By now, the omnipresent television commercials have drummed Verizon’s 3G message into all our heads: big red map good, splotchy blue map bad. But nascent national WiMAX provider Clearwire has taken the “maps” battle to a whole new level, in a way that potential wireless users might find more useful than anything offered by Verizon or AT&T: How about coverage maps that use real network data to show actual expected performance on a block-by-block level?
The new maps are live on the Clear.com website, and they marry Clearwire engineering network-performance graphs on top of a Google Map, giving you a much more detailed and granular look at Clearwire’s WiMAX deployments in each of its live markets, warts and all. Unlike the big telcos, whose “coverage” maps are somewhat akin to abstract works of art, Clearwire’s new coverage maps show not just well-covered areas but also spots where Clearwire doesn’t yet have towers in place. Honesty from a service provider? Hey Verizon, you got a map like that?
While Clearwire has nowhere near the national buildout of the 3G networks from the big providers, its willingness to expose where exactly is has coverage and where it doesn’t could go a long way toward winning the trust of potential customers who have been historically conditioned to get exactly zero help on predicting wireless coverage strength. “We’re striving to provide more clarity to customers so they know what to expect with our coverage,” said Susan Johnston, Clearwire’s vice president for communications, in an email reply to our question about the maps.
Because you can use the normal Google Maps function to drill way down to street level, it’s easy to see (especially on the outside fringes of Clearwire coverage areas) the telltale three-clover “bloom” of an isolated cell site, leading to a new Google Map game of “find the Clearwire tower.” It didn’t take more than a couple minutes for us to go from Clearwire map to Google Street view to find this lonely Clearwire tower in the far-north (albeit quite tony) Chicago suburb of Lake Forest, Ill.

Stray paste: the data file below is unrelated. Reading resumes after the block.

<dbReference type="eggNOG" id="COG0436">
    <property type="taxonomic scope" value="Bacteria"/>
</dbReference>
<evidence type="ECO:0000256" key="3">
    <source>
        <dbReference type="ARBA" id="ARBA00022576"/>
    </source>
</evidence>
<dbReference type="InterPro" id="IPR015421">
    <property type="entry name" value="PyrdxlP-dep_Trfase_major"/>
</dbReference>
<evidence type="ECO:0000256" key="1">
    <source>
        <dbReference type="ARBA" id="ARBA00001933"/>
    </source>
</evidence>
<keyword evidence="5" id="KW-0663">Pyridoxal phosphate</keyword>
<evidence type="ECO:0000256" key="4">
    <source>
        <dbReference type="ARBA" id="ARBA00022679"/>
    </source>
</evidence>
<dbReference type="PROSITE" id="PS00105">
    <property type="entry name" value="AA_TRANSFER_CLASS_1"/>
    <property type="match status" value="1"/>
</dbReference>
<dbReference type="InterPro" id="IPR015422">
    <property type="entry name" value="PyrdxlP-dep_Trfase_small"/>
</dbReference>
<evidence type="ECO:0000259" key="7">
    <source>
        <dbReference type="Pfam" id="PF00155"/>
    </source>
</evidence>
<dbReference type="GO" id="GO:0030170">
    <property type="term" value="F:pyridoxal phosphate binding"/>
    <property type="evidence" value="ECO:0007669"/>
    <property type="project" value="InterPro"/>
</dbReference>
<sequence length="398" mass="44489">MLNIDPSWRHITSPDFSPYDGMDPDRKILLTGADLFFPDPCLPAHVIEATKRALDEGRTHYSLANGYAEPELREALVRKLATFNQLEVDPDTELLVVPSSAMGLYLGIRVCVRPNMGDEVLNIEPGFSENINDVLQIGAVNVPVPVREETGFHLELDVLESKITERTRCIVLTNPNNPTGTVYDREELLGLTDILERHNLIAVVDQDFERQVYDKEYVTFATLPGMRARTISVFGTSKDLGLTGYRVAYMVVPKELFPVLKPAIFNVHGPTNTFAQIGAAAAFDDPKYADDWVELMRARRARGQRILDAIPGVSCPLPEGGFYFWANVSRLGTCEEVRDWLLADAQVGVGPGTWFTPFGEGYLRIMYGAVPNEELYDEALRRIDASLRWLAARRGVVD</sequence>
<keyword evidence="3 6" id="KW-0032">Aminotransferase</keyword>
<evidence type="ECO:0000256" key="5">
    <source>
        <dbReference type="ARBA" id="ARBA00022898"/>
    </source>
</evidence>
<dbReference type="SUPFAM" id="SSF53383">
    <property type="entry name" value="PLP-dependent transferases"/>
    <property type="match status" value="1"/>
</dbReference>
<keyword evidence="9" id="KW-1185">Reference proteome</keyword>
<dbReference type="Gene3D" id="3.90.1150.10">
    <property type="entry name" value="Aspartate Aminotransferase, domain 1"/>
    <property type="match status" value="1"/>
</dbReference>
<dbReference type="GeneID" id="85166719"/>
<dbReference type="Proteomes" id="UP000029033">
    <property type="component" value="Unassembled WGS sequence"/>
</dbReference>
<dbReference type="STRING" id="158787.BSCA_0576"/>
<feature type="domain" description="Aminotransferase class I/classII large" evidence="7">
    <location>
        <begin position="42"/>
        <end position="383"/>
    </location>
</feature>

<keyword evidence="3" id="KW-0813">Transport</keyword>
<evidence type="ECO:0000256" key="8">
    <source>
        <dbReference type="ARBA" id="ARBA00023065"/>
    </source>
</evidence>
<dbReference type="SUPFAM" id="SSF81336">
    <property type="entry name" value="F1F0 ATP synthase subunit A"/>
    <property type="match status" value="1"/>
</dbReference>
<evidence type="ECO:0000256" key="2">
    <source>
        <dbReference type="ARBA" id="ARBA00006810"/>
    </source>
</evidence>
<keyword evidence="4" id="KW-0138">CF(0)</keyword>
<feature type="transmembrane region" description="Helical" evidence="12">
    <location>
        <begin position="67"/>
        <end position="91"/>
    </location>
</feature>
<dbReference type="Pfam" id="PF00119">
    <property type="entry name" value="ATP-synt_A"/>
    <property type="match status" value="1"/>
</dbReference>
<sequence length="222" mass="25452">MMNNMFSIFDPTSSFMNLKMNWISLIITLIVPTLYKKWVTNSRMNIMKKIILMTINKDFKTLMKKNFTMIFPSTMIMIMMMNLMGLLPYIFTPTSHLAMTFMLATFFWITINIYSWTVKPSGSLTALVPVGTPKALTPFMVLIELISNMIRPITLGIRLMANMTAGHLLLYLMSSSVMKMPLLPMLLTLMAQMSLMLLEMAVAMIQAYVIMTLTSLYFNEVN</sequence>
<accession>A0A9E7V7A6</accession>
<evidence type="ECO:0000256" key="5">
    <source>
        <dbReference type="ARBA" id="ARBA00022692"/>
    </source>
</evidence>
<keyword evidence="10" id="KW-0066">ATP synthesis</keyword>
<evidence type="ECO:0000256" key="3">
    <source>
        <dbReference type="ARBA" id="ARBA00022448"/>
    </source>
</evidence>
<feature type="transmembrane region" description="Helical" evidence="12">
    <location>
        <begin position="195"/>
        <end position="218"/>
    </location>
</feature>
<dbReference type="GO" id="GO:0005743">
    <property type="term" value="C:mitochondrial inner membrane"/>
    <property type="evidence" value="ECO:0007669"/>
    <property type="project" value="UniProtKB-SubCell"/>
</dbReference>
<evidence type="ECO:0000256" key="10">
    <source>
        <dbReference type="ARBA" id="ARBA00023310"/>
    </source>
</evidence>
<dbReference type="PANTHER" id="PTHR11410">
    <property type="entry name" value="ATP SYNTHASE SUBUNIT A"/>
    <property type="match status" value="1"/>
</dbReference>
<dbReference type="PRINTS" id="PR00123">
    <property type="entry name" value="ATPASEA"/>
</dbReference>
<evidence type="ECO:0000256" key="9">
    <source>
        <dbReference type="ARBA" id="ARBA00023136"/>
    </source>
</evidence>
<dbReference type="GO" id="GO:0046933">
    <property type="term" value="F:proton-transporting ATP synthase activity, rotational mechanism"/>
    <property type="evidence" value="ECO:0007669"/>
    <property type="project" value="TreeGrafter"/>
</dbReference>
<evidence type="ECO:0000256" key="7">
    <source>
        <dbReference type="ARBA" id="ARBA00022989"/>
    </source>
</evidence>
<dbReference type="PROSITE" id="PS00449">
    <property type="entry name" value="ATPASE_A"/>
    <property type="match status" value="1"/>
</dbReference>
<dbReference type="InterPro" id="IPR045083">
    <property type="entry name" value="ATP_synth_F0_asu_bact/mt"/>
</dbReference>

(Clearwire map showing single-tower “bloom” of coverage using three channels)
(Google Map street view of Lake Forest, Ill., with Clearwire tower in the middle)
AT&T and Verizon, meanwhile, do let you drill down with interactive maps, but all you get when you do so is a deeper shade of the color used to convey “coverage” — and in AT&T’s case, its wondrous all-blue status for 3G service in downtown San Francisco might draw some different opinions from folks who suffer trying to use their iPhones there. Verizon’s map of Lake Forest is offered as a comparison to Clearwire’s — which would you, as a potential wireless broadband user, find more helpful?
(AT&T 3G coverage map for San Francisco… insert iPhone dropped-call joke here)
(Verizon 3G coverage map for Lake Forest, Ill… included to compare and contrast with Clearwire’s)
If you follow telecom politics at all, you know that coverage maps are a big deal of late, with greater transparency being a key part of the proposed national broadband plan. Instead of waiting for Congress to require such transparency (which may take awhile given various senatorial agendas), we’ve been waiting to see whether or not some of the service provider upstarts, like Clearwire, would use such clarity as a marketing tool since it stands in such rich contrast to the insulting “trust us” maps that passed for coverage guides from traditional providers. Looks like that is starting to happen, which is only good news for broadband consumers. Let the real map games begin!